Editor’s note: We reached out to Midwestern bankers to give us a more detailed review of 2019, predictions for 2020 and specifics on how the weather and trade war affected their ag banking customers. This is the third of four posts. See our previous installments on 2019 trends and weather impacts; up next, what lies ahead in 2020.
Do producers support the ongoing trade war?
Peg Scott, Union State Bank, Greenfield, Iowa,: “Of course, the tariffs have been a concern, but most farmers I talk to are supporting the tariffs. Their comments generally are that we’ve been taken advantage of as a country for a long time and it needs to be done. We need to get this straightened out so that we’re on a level playing field with other countries, particularly China. Our ag customers have gotten a subsidy last year and this year to make up for the depressed prices caused by this whole tariff issue. So, we feel like our customers are hanging in there, certainly not making a lot of money, but they’re able to hold it together.”
Grant Whaley, Farmers & Merchants Bank, Boswell, Ind.: “For the most part, I would say yes. My perception is that most farmers have seen how China has not been a trade partner that can be trusted and how that has impacted their bottom line in years past. They know that the issue needed to be addressed and farmers know that this will take time and that patience is required.”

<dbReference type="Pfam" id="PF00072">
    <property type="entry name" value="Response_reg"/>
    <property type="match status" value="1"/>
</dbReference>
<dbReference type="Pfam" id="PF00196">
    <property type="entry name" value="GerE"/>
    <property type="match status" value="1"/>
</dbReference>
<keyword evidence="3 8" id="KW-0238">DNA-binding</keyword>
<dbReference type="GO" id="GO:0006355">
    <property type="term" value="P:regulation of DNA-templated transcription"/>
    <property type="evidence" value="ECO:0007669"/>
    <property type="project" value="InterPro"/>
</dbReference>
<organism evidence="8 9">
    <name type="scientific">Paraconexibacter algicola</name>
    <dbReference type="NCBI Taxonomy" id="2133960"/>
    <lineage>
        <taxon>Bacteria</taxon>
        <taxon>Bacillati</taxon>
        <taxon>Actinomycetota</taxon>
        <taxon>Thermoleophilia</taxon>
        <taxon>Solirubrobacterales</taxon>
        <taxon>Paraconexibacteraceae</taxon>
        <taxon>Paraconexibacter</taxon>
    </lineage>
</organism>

Jeff Gruetzmacher, Royal Bank, Lancaster, Wis.: “The opinions I’ve heard are that it will take time to renegotiate these agreements, and that producers are ‘eagerly patient’— and hopeful that, in the long term, there will be significant benefits to waiting. On the flip side, the interim USDA trade relief that producers have received is certainly welcome, but only covers a small portion of the perceived loss due to the current trade impasse. Many have also expressed opinions that the USMCA [United States–Mexico–Canada Agreement] should be ratified by Congress as soon as possible.”
Brett Hanson, First Interstate Bank, New Underwood, S.D.: “We do not have large acreages of crop like soybeans that seem to have been hurt by the trade war. We are seeing some increased prices on parts and tires due to those issues. Producers out here are more split on how they feel about the trade issue, with many hoping that some old issues can be dealt with when new agreements are made.”
Peter Scheffert, Community Resource Bank, Northfield, Minn.: “Farmers seem to span the range in support of the trade war. There was initial support with producers seeing the need to fix some stuff with trade issues. However, as it has continued, they have moved to reluctant support or not supportive. The government payments have certainly taken some of the sting out of the trade war, but there is becoming a stronger sense that this is going to have some very long-term impacts on American agriculture. More so, they would like to see more decisions and action taken by the elected officials on a number of issues affecting agriculture versus all the fighting and inaction taking place. They may not like all the decisions, but it would at least get some things moving and help them know how to plan ahead better.”